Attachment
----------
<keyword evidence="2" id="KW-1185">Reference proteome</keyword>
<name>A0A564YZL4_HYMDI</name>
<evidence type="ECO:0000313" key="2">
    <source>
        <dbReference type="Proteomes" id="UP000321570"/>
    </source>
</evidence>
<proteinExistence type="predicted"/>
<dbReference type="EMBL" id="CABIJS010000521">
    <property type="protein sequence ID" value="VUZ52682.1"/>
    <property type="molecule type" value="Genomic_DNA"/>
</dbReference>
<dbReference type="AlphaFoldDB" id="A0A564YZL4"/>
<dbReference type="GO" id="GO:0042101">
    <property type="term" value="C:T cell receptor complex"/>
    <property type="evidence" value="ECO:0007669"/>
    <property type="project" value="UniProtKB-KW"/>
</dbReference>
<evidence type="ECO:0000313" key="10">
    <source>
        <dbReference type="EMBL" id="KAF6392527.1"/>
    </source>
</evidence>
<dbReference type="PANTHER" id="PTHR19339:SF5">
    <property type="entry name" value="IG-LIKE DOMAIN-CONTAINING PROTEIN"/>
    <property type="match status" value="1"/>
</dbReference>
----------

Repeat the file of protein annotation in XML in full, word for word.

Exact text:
<keyword evidence="2" id="KW-1185">Reference proteome</keyword>
<name>A0A564YZL4_HYMDI</name>
<evidence type="ECO:0000313" key="2">
    <source>
        <dbReference type="Proteomes" id="UP000321570"/>
    </source>
</evidence>
<proteinExistence type="predicted"/>
<dbReference type="EMBL" id="CABIJS010000521">
    <property type="protein sequence ID" value="VUZ52682.1"/>
    <property type="molecule type" value="Genomic_DNA"/>
</dbReference>
<dbReference type="AlphaFoldDB" id="A0A564YZL4"/>
<dbReference type="GO" id="GO:0042101">
    <property type="term" value="C:T cell receptor complex"/>
    <property type="evidence" value="ECO:0007669"/>
    <property type="project" value="UniProtKB-KW"/>
</dbReference>
<evidence type="ECO:0000313" key="10">
    <source>
        <dbReference type="EMBL" id="KAF6392527.1"/>
    </source>
</evidence>
<dbReference type="PANTHER" id="PTHR19339:SF5">
    <property type="entry name" value="IG-LIKE DOMAIN-CONTAINING PROTEIN"/>
    <property type="match status" value="1"/>
</dbReference>